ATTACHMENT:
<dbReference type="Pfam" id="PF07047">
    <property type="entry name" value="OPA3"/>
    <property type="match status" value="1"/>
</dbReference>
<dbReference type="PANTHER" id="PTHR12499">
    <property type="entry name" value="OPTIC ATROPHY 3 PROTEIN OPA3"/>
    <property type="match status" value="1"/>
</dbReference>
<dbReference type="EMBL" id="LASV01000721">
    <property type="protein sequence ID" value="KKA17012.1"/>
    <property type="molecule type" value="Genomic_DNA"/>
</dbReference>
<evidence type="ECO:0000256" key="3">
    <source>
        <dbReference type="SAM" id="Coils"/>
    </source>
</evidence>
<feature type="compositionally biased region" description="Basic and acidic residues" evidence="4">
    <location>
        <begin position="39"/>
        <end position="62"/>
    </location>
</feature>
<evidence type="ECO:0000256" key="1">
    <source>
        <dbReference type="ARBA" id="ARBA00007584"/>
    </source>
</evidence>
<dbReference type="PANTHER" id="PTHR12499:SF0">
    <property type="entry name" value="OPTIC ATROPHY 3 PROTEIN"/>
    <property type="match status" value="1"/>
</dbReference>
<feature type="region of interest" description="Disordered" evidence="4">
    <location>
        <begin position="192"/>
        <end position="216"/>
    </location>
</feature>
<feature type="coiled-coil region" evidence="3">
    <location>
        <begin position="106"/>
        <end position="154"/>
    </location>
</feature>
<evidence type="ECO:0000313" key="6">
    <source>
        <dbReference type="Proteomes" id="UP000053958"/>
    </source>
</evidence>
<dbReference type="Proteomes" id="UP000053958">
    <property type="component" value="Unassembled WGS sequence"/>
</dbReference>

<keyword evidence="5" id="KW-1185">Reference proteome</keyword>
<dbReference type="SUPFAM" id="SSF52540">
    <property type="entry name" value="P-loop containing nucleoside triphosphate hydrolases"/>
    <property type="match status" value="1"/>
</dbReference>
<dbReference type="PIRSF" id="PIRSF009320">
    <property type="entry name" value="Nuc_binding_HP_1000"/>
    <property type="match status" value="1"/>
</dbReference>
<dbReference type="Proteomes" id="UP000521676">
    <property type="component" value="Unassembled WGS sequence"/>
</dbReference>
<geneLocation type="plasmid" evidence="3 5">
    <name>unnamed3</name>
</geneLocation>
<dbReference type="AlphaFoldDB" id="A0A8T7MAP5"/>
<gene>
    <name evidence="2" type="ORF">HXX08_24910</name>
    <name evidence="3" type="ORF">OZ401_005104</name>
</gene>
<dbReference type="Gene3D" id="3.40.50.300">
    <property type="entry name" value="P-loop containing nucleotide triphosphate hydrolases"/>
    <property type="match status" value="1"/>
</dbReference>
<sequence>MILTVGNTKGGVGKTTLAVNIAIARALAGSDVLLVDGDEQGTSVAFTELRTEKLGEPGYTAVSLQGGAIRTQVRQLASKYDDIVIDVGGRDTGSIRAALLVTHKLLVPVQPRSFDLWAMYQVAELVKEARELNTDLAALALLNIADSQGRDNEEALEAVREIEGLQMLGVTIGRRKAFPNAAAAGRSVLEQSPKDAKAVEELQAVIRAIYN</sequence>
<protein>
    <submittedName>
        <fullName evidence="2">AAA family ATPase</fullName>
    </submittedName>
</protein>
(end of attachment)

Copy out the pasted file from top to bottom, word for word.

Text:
<dbReference type="Pfam" id="PF07047">
    <property type="entry name" value="OPA3"/>
    <property type="match status" value="1"/>
</dbReference>
<dbReference type="PANTHER" id="PTHR12499">
    <property type="entry name" value="OPTIC ATROPHY 3 PROTEIN OPA3"/>
    <property type="match status" value="1"/>
</dbReference>
<dbReference type="EMBL" id="LASV01000721">
    <property type="protein sequence ID" value="KKA17012.1"/>
    <property type="molecule type" value="Genomic_DNA"/>
</dbReference>
<evidence type="ECO:0000256" key="3">
    <source>
        <dbReference type="SAM" id="Coils"/>
    </source>
</evidence>
<feature type="compositionally biased region" description="Basic and acidic residues" evidence="4">
    <location>
        <begin position="39"/>
        <end position="62"/>
    </location>
</feature>
<evidence type="ECO:0000256" key="1">
    <source>
        <dbReference type="ARBA" id="ARBA00007584"/>
    </source>
</evidence>
<dbReference type="PANTHER" id="PTHR12499:SF0">
    <property type="entry name" value="OPTIC ATROPHY 3 PROTEIN"/>
    <property type="match status" value="1"/>
</dbReference>
<feature type="region of interest" description="Disordered" evidence="4">
    <location>
        <begin position="192"/>
        <end position="216"/>
    </location>
</feature>
<feature type="coiled-coil region" evidence="3">
    <location>
        <begin position="106"/>
        <end position="154"/>
    </location>
</feature>
<evidence type="ECO:0000313" key="6">
    <source>
        <dbReference type="Proteomes" id="UP000053958"/>
    </source>
</evidence>
<dbReference type="Proteomes" id="UP000053958">
    <property type="component" value="Unassembled WGS sequence"/>
</dbReference>

<keyword evidence="5" id="KW-1185">Reference proteome</keyword>
<dbReference type="SUPFAM" id="SSF52540">
    <property type="entry name" value="P-loop containing nucleoside triphosphate hydrolases"/>
    <property type="match status" value="1"/>
</dbReference>
<dbReference type="PIRSF" id="PIRSF009320">
    <property type="entry name" value="Nuc_binding_HP_1000"/>
    <property type="match status" value="1"/>
</dbReference>
<dbReference type="Proteomes" id="UP000521676">
    <property type="component" value="Unassembled WGS sequence"/>
</dbReference>
<geneLocation type="plasmid" evidence="3 5">
    <name>unnamed3</name>
</geneLocation>
<dbReference type="AlphaFoldDB" id="A0A8T7MAP5"/>
<gene>
    <name evidence="2" type="ORF">HXX08_24910</name>
    <name evidence="3" type="ORF">OZ401_005104</name>
</gene>
<dbReference type="Gene3D" id="3.40.50.300">
    <property type="entry name" value="P-loop containing nucleotide triphosphate hydrolases"/>
    <property type="match status" value="1"/>
</dbReference>
<sequence>MILTVGNTKGGVGKTTLAVNIAIARALAGSDVLLVDGDEQGTSVAFTELRTEKLGEPGYTAVSLQGGAIRTQVRQLASKYDDIVIDVGGRDTGSIRAALLVTHKLLVPVQPRSFDLWAMYQVAELVKEARELNTDLAALALLNIADSQGRDNEEALEAVREIEGLQMLGVTIGRRKAFPNAAAAGRSVLEQSPKDAKAVEELQAVIRAIYN</sequence>
<protein>
    <submittedName>
        <fullName evidence="2">AAA family ATPase</fullName>
    </submittedName>
</protein>